Autonomous robot checks city streets for potholes

  • November 16, 2020
  • Steve Rogerson

Robotiz3d, a spin out from the University of Liverpool, is developing an autonomous robot to patrol the streets in search of potholes following successful private investment.

This innovation is set to improve the maintenance of roads by local authorities and private highways maintenance companies. Robotiz3d has already mooted commercial interest from within the public and private sectors.

This first equity round for Robotiz3d involved a cash injection from A2E Industries and the University of Liverpool.

Potholes are the bane of motorists causing damage to vehicles and cost to councils. Almost two million potholes are fixed every year in the UK, and yet more are appearing each day. Conventional and manual methods are inefficient and cannot cope with this spiralling problem.

Backed by four years of research, and two patent-pending technologies, the Robotiz3d development could see autonomous robots with artificial intelligence scouring roads with the ability to identify existing potholes and repair cracks before they have chance to develop.

“Robotiz3d will autonomously identify and localise potholes, characterise their geometry and collect measurements on the go,” said Paolo Paoletti, CTO of Robotiz3d. “The ability to automatically deposit sealing material, fixing smaller cracks before they evolve into potholes, is also a first.”

He said these features, coupled with a prediction algorithm to help prioritise work schedules, were anticipated to improve the safety and lifespan of road networks, make maintenance tasks Covid-resilient, and contribute to reductions in road repair costs, fuel consumption, greenhouse-gas emission and tyre wear.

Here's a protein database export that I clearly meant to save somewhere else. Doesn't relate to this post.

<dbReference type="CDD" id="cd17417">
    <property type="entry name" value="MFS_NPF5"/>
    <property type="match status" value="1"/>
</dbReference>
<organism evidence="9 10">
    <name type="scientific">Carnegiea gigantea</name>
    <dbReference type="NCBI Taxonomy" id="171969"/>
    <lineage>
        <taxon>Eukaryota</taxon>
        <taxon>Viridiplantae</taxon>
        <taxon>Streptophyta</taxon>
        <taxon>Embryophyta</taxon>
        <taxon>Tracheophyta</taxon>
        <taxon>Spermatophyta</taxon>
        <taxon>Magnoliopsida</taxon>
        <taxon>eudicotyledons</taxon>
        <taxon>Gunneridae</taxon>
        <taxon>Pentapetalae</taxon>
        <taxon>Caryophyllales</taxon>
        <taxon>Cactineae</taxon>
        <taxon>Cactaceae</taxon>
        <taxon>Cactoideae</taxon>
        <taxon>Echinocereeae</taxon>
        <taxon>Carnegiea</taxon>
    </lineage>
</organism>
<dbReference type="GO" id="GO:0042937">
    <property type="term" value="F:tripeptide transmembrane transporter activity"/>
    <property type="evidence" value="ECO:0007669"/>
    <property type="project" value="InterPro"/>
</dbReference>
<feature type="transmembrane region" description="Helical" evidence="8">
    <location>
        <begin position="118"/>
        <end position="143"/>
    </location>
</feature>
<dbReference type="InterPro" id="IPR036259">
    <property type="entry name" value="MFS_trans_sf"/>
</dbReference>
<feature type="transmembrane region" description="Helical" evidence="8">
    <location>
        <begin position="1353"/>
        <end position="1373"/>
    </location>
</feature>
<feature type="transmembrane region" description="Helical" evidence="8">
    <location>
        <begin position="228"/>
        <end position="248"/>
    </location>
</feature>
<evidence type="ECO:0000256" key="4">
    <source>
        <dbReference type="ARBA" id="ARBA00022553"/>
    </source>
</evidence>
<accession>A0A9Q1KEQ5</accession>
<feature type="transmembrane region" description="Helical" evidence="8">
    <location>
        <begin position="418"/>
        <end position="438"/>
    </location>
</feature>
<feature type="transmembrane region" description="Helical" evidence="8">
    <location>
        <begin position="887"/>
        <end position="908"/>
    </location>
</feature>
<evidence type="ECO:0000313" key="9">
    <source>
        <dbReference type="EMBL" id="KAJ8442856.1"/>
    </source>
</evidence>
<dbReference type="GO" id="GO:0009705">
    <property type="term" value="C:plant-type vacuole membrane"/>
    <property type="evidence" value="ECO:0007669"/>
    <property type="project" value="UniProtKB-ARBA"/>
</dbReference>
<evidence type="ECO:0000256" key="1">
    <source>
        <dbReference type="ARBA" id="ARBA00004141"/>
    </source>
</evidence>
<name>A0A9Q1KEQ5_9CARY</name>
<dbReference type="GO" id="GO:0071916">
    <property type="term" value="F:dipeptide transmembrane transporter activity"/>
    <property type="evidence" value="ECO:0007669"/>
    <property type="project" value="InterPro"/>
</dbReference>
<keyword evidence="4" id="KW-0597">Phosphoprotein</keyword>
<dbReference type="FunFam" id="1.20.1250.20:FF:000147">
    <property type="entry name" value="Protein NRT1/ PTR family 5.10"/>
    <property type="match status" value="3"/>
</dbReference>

Amin Amiri, CEO of A2E Industries, added: “This is a true innovation that can help the UK save public money and save hassle for the citizen. We’re confident in Robotiz3d and its highly capable engineering and management team to bring this much-needed technology to market. The technology could eventually solve one of the most endemic worldwide problems of the logistics and transport industry, with transformative impact.”

Efforts to partner end-user organisations to ensure meaningful product development have also kick started. Hertfordshire County Council is leading the pack in collaborative activities with the company and is one of the leading highways asset management practitioners in the UK.

Phil Bibby, the council’s executive member for highways and environment, said: “We are delighted to offer our expertise and help embed real life practical requirements into the development. It’s exciting to be part of the progress and we are keen to trial the prototype.”

The spin out is a joint venture between A2E Industries and the University of Liverpool, together with its co-founders CEO Lisa Layzell, CTO Paolo Paoletti and technical director Sebastiano Fichera.

The University of Liverpool is one of the UK’s top research institutions with an annual turnover of £575m. The university’s enterprise investment fund supports activities after completion of the research stage and when the university believes the project is ready for the commercialisation phase.